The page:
Aitia: ‘cause’ or ‘reason why’, related to the verb aitiaomai: ‘charge, accuse, blame’. Aristotle held there were four kinds of aitiai—material, formal, efficient, and final. In Plato’s Phaedo Socrates defends the view that only formal and final causes are deserving of the name, all other factors being mere necessary conditions.

Akrasia: ‘not having power’, ‘weakness of will’, ‘incontinence’. Socrates’ identification of knowledge with virtue raised the question of how a person can fail to do what he or she believes or knows to be the best course of action. Aristotle proposed a solution within the context of his theory of the practical syllogism.

Alêtheia: ‘truth’ (literally ‘the state of not being forgotten or concealed’). In Homer one who gives an alêthes (adj.) account speaks openly and withholds nothing. Heidegger mistakenly took this to mean that alêtheia originally designated ‘a kind of being that has come out of hiding’ (Verborgenheit).

Antinomy (from anti: ‘against’ + nomos: ‘law’), a pair of incompatible principles or theses each of which we have reason to accept. According to Kant, using the categories in any way other than as rules for the organizing of sense experience will generate a set of ‘antinomies of pure reason’.

Aretê: (Pronounced ar-eh-tay). By the 5th century BCE aretê had come to mean ‘virtue’ or better ‘excellence’, especially in the qualities that made for success in civic affairs. Plato devoted most of the Meno to a consideration of the question: ‘Can aretê be taught, or is it acquired by practice, or does it come to us as a gift from the gods?’ In Plato’s Republic ‘justice’ (diakaiosunê) became the focus of attention, but aretê regained its central place in Greek moral thought when Aristotle defined the single highest human good as ‘activity in accordance with aretê’.

Atomic theory: In the 5th century BCE Leucippus and his associate Democritus introduced the idea of ‘the uncuttable thing’ (to atomon) in an attempt to reconcile a belief in plurality and change with the arguments for an indivisible and changeless reality devised by Parmenides of Elea. Thus, as Jonathan Barnes put it, ‘the first atoms came from Elea.’ The idea of an indivisible material building block was later taken up by Epicurus and Lucretius and established on a scientific basis by John Dalton and Ludwig Boltzman in the 19th century and Ernest Rutherford and Niels Bohr in the 20th.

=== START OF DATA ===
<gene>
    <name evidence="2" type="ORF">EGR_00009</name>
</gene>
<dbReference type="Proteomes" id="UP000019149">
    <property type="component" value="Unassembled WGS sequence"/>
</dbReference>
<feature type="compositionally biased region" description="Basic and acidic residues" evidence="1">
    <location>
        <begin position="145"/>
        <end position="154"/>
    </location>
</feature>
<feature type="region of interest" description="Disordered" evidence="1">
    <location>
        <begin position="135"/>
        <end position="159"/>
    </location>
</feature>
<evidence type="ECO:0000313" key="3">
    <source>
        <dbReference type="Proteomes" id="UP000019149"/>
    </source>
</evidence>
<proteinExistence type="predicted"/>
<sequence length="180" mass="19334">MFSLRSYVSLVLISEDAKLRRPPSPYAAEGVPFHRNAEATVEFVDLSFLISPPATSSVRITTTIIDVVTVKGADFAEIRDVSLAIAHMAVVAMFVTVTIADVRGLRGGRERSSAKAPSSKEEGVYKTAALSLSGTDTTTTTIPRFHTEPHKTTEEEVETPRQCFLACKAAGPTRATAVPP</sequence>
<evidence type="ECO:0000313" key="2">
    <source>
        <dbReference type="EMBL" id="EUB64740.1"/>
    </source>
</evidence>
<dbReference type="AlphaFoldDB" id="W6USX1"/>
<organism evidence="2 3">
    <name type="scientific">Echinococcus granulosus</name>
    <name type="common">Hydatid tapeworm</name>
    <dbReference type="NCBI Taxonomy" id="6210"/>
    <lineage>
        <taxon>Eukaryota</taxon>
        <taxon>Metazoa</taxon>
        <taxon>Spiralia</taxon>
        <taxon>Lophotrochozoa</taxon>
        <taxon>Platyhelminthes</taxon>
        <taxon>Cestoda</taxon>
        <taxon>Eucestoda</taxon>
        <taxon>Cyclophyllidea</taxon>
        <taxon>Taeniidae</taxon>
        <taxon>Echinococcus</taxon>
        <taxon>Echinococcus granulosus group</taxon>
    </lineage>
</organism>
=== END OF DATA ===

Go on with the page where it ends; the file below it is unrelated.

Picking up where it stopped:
Cosmology (from kosmos: ‘order’, ‘the ordered world’ + logos: ‘account’ or ‘reason’): ‘an account of the physical universe’. A scientific approach to cosmology begins with the Milesian thinkers (Thales, Anaximander, and Anaximenes) who were the first to offer accounts of the universe that were (loosely) based on experience and subject to critical evaluation, correction, and improvement. Greek kosmos, at least as used by the Pythagoreans and Heraclitus, conveyed the idea of an elegant or beautiful arrangement (cf. the English derivative ‘cosmetic’).

The demiurge (ho dêmiourgos); ‘the artist’ of Plato’s Timaeus who uses the Forms as a blueprint in fashioning the best possible universe from pre-existing matter (from ho dêmos: ‘the people’ + ergon: ‘work’, i.e. a public worker).

Deontological ethics: from to deon: ‘that which is binding or needful’ + logos: ‘word’, ‘account ‘ or ‘reason’. Deontological approaches focus on the question of what action is required or must be done, typically in order to comply with a rule or set of rules rather than on the basis of the consequences of performing the action.

Dialectic: from hê dialektikê technê: ‘the dialectical art’, ‘the art of debating or arguing’. In Republic VI I Plato identifies a form of dialectic that consists in the examination of philosophical concepts and theses without making use of any information gained from sense experience. In Aristotle, dialectical arguments seek to establish a conclusion using premises granted by one’s opponent and play an important role in the presentation and defense of scientific knowledge. Dialectic assumes a central importance in Hegel’s philosophy as the historical process through which one natural development is negated and yet to some extent preserved in its successor. Marxian ‘dialectical materialism’ represents a variation on the Hegelian theme.